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Drainage News 09/10/2010

Water Authorities to take control over the ownership of shared drains. What does this mean for the homeowner.

image over man building over or near a drain

The Local Authority Building Control (L.A.B.C.) have agreed with the six main Water Authorities across England and Wales, that with new legislation the ownership of all privately owned shared drains will transfer to them and they will become Public Sewers.
The new Legislation does not change the current drainage legislation within the Building Regulations and local authorities have had new guidance on how this affects the Building Regulations.

What are privately owned shared drains?
privately owned shared drains are pipes that take drainage away from multiple households. Until now they have been owned by the land owners of the properties the particular drainage system passes through. This has caused major problems in the past, as its often one home owner who's paid out for a specialist drainage company to unblock drains, knowing your that it's your neighbours who are putting items down their drain that cause a blockage on your land. Technically speaking, bills that are run up unblocking drains should be equally split between all of the households who share that drainage run, but trying to ask a homeowner several properties away to pay for a blockage on your land is another matter.

The estimated costs to household bills is expected to be under £10 per year until 2020. The typical cost for privately owned sewers has been calculated to be on average £45 per year, per household, due to home owners paying individual drainage contractors to maintain and unblock drains.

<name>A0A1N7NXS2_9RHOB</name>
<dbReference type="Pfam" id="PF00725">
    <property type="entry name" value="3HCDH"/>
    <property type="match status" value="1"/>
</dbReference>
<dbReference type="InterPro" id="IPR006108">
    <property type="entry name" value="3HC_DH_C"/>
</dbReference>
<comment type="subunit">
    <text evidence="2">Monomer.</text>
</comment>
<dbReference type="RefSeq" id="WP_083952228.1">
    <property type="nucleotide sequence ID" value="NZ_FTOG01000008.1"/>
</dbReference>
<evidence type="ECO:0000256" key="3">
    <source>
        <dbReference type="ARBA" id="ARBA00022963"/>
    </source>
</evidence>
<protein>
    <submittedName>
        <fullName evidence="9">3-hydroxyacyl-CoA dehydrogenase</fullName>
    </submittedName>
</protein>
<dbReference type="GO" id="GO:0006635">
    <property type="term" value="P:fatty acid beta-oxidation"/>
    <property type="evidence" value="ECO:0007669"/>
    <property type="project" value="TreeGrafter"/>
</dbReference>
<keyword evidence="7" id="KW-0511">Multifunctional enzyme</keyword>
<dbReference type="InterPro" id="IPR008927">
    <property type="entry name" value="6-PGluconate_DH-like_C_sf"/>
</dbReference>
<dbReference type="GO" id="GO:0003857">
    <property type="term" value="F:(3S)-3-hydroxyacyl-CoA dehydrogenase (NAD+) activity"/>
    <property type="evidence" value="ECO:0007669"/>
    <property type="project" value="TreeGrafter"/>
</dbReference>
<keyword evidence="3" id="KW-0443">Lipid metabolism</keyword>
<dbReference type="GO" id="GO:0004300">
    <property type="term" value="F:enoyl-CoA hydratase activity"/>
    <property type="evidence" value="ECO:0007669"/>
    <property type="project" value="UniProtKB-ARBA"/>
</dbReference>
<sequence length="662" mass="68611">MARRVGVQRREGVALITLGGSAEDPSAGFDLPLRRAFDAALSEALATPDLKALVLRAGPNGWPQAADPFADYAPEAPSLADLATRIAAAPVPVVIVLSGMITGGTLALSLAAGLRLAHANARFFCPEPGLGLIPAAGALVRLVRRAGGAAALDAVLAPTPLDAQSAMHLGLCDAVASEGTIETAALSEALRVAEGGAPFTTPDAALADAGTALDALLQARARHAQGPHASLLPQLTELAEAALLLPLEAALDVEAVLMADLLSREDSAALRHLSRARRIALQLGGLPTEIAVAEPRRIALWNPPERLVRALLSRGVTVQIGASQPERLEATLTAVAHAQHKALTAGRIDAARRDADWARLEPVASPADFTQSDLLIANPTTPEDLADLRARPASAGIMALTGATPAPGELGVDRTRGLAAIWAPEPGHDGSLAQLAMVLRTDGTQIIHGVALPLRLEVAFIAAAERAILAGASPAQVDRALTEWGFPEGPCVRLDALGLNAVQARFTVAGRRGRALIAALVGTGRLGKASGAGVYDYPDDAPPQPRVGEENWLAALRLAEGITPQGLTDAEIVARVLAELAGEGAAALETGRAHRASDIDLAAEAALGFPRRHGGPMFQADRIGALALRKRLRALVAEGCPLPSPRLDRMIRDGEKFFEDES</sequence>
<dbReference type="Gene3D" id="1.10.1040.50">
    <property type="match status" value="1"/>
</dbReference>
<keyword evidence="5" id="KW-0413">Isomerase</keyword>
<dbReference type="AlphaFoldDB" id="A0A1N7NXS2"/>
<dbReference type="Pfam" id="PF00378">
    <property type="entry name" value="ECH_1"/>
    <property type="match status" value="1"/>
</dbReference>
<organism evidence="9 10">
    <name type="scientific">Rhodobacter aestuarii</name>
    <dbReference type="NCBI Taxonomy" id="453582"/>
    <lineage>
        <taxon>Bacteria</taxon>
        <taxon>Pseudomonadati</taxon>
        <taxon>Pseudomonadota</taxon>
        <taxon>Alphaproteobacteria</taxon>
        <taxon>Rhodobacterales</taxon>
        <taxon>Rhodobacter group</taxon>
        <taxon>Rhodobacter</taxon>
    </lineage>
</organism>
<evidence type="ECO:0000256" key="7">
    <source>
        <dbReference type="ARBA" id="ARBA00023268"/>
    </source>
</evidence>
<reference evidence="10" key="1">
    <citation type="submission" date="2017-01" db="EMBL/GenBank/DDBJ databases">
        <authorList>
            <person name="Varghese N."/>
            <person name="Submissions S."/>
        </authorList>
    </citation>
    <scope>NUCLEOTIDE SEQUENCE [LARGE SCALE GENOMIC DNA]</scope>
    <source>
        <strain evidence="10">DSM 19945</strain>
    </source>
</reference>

Building an extension near a Public Sewer.
If you are proposing to build an extension within 3 metres of a public sewer, then a Building Over Agreement will need to be submitted to the relevant Water Authority. Most side and rear domestic extensions on terraced and semi-detached properties will fall within this category, as drains normally are positioned to the rear and sides of houses. Just where the typical extension is likely to be positioned. A full plans building regulations application will need to be submitted to the Local Authorities Building Regulations Department for approval before the extension can take place.

Please note that Building Notice applications are not permitted when dealing with a Building Over agreement as the Water Authority do not have the time to deal with the Building Over Agreement before the start of the building works.

Please see our diagrams on Page 2 and Page 3, to see how your property is affected.

Page 2



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